Contemporary Egyptian Art / Modern Islamic Art: Development and Continuity

By Deeb, Mary-Jane | The Middle East Journal, Summer 1998 | Go to article overview

Contemporary Egyptian Art / Modern Islamic Art: Development and Continuity


Deeb, Mary-Jane, The Middle East Journal


Contemporary Egyptian Art, by Liliane Karnouk. Cairo: American University in Cairo Press, 1995. vii + 132 pages. Notes to p. 130. Index to p. 132. n.p.

Modern Islamic Art: Development and Continuity, by Wijdan Ali. Gainesville: University Press of Florida, 1997. xii + 225 pages. Append. to p. 212. Notes to p. 215. Bibl. to p. 218. Index to p. 225. $59.95.

Reviewed by Mary-Jane Deeb

These two books have a great deal in common: Both focus on 20th-century art in the Middle East, and both are written by women who are painters and artists in their own right. However, Wijdan Ali's study has a historical background, going back to the late 18th century, while Liliane Karnouk's focuses on the second part of the 20th century. Ali looks at the Arab world, Turkey and Iran, whilst Karnouk focuses on Egypt. Ali's study is a general overview of the state of the arts in the 20th century; Kamouk's is a more in-depth analysis of a certain number of contemporary Egyptian painters and sculptors.

The scope of the work of the two authors is quite different. Ali's work is more geographically dispersed and focuses not only on painting, though this is certainly the most significant part of the book, but also on calligraphy. Her goal is twofold: "to trace the development of Western aesthetics and modem painting in the Islamic world and to establish the continuity of Islamic art in the twentieth century through the Calligraphic School of art" (p. xii).

Karnouk's book is a sequel to an earlier study of Egyptian art titled Modern Egyptian Art: The Emergence of a National Style. ' She does not explain clearly, in either work, what it is that she is trying to accomplish, except to record, chronologically, the evolution of art in Egypt. Although, like Ali, she focuses primarily on painting, Karnouk also looks at some of the dramatic sculptures that were created by the likes of Jamal al-Sighini, Muhammad Hajras and Adam Hunayn.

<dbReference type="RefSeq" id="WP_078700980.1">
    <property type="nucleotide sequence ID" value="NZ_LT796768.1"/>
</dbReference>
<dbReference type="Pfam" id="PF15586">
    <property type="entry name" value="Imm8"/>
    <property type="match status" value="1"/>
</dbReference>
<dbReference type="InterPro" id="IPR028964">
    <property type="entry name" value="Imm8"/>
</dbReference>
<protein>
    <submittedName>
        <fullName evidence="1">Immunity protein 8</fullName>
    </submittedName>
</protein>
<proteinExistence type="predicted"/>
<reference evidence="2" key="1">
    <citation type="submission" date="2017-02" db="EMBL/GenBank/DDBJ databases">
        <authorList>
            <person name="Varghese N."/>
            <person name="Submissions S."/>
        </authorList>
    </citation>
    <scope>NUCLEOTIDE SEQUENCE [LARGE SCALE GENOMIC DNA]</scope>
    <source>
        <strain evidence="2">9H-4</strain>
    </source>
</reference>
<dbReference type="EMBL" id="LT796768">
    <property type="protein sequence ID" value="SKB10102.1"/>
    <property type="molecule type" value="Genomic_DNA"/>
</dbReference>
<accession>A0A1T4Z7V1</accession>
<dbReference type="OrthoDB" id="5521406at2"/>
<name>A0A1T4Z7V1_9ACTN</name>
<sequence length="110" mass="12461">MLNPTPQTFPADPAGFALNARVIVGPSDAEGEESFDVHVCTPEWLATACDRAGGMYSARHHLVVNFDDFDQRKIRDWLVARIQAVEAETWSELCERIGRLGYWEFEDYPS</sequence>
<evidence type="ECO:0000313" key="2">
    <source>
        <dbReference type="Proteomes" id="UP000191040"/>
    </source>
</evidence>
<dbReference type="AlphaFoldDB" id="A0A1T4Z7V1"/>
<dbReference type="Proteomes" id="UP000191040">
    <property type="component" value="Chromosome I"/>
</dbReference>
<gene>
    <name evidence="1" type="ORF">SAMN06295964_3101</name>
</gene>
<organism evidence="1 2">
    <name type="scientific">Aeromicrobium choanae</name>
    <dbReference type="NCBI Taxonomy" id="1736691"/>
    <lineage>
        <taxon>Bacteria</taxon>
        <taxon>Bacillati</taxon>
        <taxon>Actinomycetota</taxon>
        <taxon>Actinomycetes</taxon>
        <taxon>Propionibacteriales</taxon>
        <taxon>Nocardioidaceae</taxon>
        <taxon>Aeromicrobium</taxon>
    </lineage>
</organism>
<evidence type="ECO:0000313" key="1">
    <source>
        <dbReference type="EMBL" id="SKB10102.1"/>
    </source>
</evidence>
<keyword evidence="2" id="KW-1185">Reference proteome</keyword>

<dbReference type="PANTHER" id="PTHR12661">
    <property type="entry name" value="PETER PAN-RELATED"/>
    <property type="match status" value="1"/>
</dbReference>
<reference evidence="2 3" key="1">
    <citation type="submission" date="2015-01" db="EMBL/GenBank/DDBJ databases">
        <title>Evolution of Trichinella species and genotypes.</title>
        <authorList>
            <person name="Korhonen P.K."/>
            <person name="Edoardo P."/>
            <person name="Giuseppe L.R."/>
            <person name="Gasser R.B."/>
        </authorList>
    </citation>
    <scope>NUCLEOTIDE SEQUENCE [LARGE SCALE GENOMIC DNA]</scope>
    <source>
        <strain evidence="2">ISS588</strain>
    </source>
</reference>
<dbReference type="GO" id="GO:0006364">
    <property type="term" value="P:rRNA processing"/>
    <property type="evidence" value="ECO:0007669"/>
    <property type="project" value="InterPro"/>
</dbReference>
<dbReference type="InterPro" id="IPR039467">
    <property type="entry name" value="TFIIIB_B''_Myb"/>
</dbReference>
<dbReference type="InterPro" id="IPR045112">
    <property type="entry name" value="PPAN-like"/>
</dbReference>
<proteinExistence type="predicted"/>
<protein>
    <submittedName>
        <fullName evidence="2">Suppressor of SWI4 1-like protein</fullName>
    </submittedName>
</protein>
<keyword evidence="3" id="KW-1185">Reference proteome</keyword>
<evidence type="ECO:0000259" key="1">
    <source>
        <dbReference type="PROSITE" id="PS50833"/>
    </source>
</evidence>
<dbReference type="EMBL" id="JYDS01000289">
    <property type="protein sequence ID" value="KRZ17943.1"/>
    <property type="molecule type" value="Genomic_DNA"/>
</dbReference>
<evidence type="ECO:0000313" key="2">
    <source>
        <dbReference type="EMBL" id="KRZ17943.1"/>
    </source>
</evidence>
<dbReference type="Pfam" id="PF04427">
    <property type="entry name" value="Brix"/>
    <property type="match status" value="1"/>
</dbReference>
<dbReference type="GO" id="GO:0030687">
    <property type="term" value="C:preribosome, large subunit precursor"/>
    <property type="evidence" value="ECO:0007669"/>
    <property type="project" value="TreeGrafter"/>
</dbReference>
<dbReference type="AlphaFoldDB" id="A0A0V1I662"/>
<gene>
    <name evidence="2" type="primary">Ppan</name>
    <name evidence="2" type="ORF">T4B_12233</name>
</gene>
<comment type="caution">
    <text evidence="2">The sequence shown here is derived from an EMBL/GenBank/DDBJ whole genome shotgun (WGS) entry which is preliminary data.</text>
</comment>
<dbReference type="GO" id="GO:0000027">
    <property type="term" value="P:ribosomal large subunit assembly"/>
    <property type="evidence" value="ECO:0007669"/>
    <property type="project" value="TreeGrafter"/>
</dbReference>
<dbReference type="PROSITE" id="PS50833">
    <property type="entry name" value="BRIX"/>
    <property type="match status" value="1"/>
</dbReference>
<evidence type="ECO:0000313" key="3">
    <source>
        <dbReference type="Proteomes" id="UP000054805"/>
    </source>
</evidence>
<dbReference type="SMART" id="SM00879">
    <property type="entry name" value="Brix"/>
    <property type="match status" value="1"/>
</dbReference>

While conceptually different, both books raise the question of what is Islamic art? Karnouk looks at the debate on what is a modern "Islamic approach" to art, which began in 1971 in Baghdad, where the first biennial conference on Arab contemporary art took place. She concludes that "it seems that integration ... [is] the essential common denominator, and that the revival of Islamic art has consisted of seeking to recover the cultural as well as the aesthetic meaning of tawahud' (unity, integration, all in One)" (p. 79).

Ali, on the other hand, whose book is titled Modern Islamic Art, does not really define the concept: "Modern Islamic art is an enigma that carries ambiguous connotations, in both its name and its nature. On the one hand, the term modern conjures up a progressive, up-to-date condition. On the other hand, the word Islamic has overtones of tradition and religion, more relevant to the past than the present" (p. xi). Ali does say that as a "contemporary Islamic artist" (p. …

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